THREE MAJOR GROUPS OF NEURONS 1.Multipolar neurons: many processes arising from their cell bodies. Only one process of each neuron is an axon; the rest are dendrites. 2.Bipolar neurons: only two proceses, one an axon and the other a dendrite. Ex: eyes, nose, and ears 3.Unipolar neurons: single process, divides into two branches, single axon. One branch is associated w/ dendrites near a peripheral body part. The other branch enters the brain or spinal cord.
Ganglia: masses of nervous tissue. Located outside the brain and spinal cord Different functions of neurons: Carry impulses into the brain or spinal cord Transmit impulses out of the brain or spinal cord Conduct impulses from neuron to neuron within the brain or spinal cord
GROUPS OF DIFFERENT NEURONS 1.Sensory neurons: (afferent neurons) carry nerve impulses from peripheral body parts into the brain or spinal cord. Either have specialized receptor ends at the tips of their dendrites, or they have dendrites that are closely associated with receptor cells in the skin or in sensory organs. (most unipolar, some bipolar)
2.Interneurons: (association or internuncial neurons) lie within the brain or spinal cord. Multipolar, link other neurons. 3.Motor neurons: (efferent neurons) are multipolar and carry nerve impulses out of the brain or spinal cord to effectors. Stimulate muscles to contract and glands to release secretions.
9.5 CELL MEMBRANE POTENTIAL Polarized: surface of the cell membrane, electrically charged, unequal distribution of positive and negative ions Action potential: change in charge of the membrane, forms a nerve impulse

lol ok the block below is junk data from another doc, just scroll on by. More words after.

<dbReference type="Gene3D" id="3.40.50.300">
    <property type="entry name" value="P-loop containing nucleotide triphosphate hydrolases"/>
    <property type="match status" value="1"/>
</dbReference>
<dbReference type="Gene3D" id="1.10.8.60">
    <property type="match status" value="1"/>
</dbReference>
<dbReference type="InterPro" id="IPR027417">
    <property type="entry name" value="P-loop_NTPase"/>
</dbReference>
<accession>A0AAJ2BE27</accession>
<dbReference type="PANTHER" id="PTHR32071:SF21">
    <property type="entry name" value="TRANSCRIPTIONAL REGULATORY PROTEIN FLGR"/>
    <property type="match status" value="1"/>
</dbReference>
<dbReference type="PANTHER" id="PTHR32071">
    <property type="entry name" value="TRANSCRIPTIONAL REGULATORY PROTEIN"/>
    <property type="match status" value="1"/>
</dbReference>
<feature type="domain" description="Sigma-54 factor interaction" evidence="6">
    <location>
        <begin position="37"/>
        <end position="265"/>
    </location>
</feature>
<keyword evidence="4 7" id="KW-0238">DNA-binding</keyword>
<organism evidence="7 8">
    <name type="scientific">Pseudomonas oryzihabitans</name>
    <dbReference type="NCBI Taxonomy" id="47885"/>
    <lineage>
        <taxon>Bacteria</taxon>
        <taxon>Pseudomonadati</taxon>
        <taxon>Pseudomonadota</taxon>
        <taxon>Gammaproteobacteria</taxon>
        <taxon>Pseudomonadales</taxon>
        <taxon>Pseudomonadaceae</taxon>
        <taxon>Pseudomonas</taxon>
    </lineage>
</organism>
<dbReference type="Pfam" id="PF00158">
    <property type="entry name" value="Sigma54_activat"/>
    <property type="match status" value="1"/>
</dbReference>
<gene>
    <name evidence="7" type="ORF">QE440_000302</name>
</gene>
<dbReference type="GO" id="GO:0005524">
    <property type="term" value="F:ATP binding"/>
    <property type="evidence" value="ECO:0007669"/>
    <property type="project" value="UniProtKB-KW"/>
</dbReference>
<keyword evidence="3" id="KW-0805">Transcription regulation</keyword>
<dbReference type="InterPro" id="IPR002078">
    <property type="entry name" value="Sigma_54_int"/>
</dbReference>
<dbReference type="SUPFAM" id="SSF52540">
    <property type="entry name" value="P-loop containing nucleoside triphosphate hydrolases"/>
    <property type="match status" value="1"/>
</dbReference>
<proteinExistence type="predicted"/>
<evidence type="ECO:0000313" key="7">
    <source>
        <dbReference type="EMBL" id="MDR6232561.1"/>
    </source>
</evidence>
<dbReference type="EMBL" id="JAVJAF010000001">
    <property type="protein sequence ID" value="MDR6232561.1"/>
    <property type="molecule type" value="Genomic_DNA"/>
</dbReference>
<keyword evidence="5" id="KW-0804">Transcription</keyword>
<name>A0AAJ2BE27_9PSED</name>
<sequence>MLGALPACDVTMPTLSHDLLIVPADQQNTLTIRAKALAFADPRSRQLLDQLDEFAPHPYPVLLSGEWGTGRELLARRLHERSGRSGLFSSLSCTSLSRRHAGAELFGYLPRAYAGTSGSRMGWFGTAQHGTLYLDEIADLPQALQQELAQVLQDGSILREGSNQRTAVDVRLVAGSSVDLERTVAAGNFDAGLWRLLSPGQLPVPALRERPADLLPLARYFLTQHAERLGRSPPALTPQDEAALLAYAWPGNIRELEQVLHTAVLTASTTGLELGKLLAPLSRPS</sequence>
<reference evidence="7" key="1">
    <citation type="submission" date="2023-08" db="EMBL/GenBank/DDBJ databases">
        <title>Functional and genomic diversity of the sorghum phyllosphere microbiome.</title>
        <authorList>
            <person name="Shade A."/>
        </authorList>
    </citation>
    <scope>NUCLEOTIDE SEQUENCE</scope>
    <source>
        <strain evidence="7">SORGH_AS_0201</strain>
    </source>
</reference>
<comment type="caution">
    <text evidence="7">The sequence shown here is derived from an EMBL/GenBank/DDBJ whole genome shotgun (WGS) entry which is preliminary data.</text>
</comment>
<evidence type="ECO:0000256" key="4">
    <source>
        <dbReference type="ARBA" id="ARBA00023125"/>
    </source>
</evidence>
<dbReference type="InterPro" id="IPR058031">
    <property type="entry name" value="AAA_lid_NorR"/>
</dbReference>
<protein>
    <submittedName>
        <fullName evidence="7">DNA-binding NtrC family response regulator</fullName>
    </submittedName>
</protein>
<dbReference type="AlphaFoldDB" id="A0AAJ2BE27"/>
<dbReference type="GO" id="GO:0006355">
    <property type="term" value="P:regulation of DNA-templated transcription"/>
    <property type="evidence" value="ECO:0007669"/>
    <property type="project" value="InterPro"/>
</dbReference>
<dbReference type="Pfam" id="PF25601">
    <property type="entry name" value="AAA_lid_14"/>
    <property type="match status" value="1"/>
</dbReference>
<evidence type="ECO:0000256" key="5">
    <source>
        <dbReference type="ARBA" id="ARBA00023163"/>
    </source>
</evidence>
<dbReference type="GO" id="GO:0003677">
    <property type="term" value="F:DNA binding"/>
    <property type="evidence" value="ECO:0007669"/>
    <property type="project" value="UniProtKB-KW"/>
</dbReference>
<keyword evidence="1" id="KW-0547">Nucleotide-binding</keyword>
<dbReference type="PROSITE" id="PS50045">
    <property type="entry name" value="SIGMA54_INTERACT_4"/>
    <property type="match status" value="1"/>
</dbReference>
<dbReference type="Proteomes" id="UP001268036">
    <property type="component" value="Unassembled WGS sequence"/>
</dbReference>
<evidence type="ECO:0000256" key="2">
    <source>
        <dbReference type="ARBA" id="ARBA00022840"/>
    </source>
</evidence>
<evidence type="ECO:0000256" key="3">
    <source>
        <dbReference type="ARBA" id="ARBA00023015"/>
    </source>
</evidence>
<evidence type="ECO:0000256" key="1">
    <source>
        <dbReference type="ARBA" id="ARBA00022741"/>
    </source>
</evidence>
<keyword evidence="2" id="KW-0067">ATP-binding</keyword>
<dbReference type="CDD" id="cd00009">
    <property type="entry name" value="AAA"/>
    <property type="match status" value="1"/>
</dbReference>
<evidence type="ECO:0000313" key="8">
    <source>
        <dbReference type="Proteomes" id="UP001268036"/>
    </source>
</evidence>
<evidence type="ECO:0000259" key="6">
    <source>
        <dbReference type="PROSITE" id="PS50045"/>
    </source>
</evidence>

DISTRIBUTION OF IONS Active transport of sodium and potassium ions. More sodium ions are outside and more potassium ions inside. Cytoplasm: PO4-3, SO4-2, protein, K+ Potassium pass through cell membrane easier than sodium ions. K+ a major contributor to membrane polarization.
RESTING POTENTIAL Resting cell membrane is more permeable to K+ that to Na+, K+ diffuse out of the cell more rapidly. Result, outside of cell gains a slight surplus of + charge. Inside – charge Potential difference: difference in electrical charge between two regions. Resting potential: potential difference between the region inside the membrane and the region outside the membrane.
As long as a nerve cell membrane is undisturbed, the membrane remains in this polarized state.
POTENTIAL CHANGES Nerve cells are excitable, they can respond to changes in their surroundings. Some detect changes in: temp, light, pressure Many neurons respond to other neurons. depolarizing: inside membrane becomes less negative compared to outside. Change in potential is proportional to the intensity of stimulation. Summation: change in potential is increases as more stimulation comes to cell
Threshold potential: action potential occurs ACTION POTENTIAL When threshold potential occurs: permeability changes at the trigger zone of the neuron being stimulated. Channels highly selective for Na+ open and allow Na+ to diffuse freely inward. Aided by the negative electrical condition on the inside of the membrane, which attracts the positively charged sodium ions.
As sodium ions diffuse inward, the membrane loses its negative electrical charge and becomes depolarized. Membrane channels open that allow potasssium ions to pass through, inside of membrane becomes negatively charged once more. Membrane returns to the resting potential.
Rapid sequence of depolarization and repolarization, 1/1000 of a second, called action potential. 3aw 3aw
9.6 NERVE IMPULSES Wave of action potentials along a nerve axon –nerve impulse. Pg. 213 IMPULSE CONDUCTION Unmyelinated axon: conducts an impulse over its entire surface. Myelinated axon prevents almost all ion flow through the membrane it encloses. Though, nodes of Ranvier between schwann cells have sodium and potassium channels, nerve impulse traveling along a myelinated axon appears to jump from node to node. Many times faster than conduction on an unmyelinated axon.